Sister Margaret Walsh, of the Infant Jesus Sisters, who runs St Chad’s, in Birmingham, a sanctuary which helps the constant flow of refugees and asylum seekers that arrive every day, gives thetablet.co.uk an insight into their work
Since our records began, more than 57,000 people have signed in. At the moment about 150 come each week for practical items and a further 150 for English language classes. We have provided over 53,000 items of clothing, more than 10,000 bags of food, and around 3,000 hygiene packs.
Many who come are newly arrived and are still wearing what they wore on their long and hazardous journeys from home. We only see most people once or twice because they are frequently moved elsewhere in the country or may face deportation.
Mohammad, from Syria, joined my religious literacy group last week. In 2012, he barely escaped with his life while living in Damascus and has not had a good night's sleep since he left because he suffers the most awful flashbacks of what happened to him and his family.
His journey to Britain took him through several countries including Lebanon, Turkey, Greece, Italy and France. He survived two journeys in dangerously overcrowded boats, one of which capsized but, thank God, all passengers, including three young children were saved.
That journey cost him US$1,500 (£1,000) and he was forced on to the boat at gunpoint. Mohammad is a devout Muslim whose best friend in Syria was a Christian. He enjoys sharing his faith and he listens to, respects and appreciates the faiths of others. He tells me that I remind him of his grandmother whom he loved and admired!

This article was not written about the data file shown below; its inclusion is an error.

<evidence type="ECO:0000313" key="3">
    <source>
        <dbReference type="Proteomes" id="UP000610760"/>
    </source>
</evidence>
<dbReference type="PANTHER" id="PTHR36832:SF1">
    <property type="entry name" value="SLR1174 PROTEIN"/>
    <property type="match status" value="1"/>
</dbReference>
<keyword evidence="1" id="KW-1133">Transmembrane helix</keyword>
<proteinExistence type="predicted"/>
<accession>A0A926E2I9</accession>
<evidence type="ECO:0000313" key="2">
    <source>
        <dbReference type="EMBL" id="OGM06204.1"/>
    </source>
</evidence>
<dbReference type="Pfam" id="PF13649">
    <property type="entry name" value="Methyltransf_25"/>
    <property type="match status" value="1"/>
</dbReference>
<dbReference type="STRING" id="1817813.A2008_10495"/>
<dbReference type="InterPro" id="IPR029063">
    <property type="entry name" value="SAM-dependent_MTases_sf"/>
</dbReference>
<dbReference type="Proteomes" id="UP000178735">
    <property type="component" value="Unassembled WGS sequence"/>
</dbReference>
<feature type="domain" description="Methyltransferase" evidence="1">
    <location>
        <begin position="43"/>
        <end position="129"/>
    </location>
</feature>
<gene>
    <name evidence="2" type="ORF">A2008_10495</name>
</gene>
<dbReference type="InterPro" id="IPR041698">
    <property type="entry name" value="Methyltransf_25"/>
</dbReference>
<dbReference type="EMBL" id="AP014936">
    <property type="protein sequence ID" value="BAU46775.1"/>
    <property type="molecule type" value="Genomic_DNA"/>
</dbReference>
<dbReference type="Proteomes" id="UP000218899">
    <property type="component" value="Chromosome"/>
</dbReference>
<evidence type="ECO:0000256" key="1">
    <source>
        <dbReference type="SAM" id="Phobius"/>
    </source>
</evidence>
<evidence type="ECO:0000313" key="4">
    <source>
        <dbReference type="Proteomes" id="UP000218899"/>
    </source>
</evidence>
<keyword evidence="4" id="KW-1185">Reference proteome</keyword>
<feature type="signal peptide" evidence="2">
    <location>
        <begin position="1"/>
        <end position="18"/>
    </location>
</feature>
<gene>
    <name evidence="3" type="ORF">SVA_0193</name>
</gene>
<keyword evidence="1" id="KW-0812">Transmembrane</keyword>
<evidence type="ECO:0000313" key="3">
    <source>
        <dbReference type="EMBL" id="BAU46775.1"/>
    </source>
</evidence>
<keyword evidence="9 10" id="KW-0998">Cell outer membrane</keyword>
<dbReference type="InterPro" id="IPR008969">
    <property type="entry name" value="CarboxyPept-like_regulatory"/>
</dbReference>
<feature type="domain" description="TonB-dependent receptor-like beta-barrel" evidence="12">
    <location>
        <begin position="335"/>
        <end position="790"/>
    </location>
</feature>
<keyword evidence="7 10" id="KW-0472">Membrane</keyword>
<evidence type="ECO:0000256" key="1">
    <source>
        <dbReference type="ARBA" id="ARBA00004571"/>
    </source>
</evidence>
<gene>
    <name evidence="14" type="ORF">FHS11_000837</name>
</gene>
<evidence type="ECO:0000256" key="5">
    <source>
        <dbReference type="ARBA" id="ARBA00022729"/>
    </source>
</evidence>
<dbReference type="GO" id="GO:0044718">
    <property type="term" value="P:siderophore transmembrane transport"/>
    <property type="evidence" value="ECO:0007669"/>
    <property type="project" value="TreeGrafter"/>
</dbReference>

We have over 70 volunteers and a full programme of activities five days a week. Thanks to the generosity of benefactors and volunteers, we are able to give practical help, especially to those who are destitute and can offer immigration and welfare advice to a growing number.
We also teach 10 levels of English language including a religious literacy course.
It is a great privilege to offer a welcome and some sanctuary to these lovely people. Asylum seekers come from many parts of the world; few speak English. Every day we meet the most gracious people; they are full of hope and courage despite appalling stories of persecution and loss.
However, many are too heartbroken and beaten down to be cheerful. It can be very difficult for us too because often we can do little but suffer with them.
The widely publicised pictures of Aylan washed up on a Turkish shore have touched the hearts of many and there is now a much greater outpouring of goodwill in our country towards asylum seekers.
Outpouring of support for refugees since death of Aylan is 'a miracle' (PA)
I have worked in this area for 16 years and the change in public attitudes for the good really is a miracle. Before these heartbreaking images appeared, we often battled with negativity and with the many myths surrounding those who come here for protection.
Aylan’s father, who also lost his wife and an older son in the same tragedy, prayed that their deaths would do some good. I believe his prayers have been answered. A baby found among the reeds by the river Nile changed the course of our ancestors’ history (Exodus 2:3); we continue to hope and pray that Aylan’s tragic death will be spoken of and remembered by generations yet to come.
As the time goes on, we are welcoming back those we helped in the early days. They come to say thank you and so often they tell us that we are their only family in the UK. Always they want to give a helping hand. They are full of gratitude. It is very humbling to be part of their journey; we have entertained many angels since we decided to welcome people here.
In the words of Pope Francis: “They are men and women like us, our brothers and sisters; hungry, persecuted, injured, exploited, victims of war – seeking a better life, seeking happiness.”
St Chad’s Sanctuary is a charity that relies entirely on donations to continue its work. Visit their website at www.stchadssanctuary.com for more information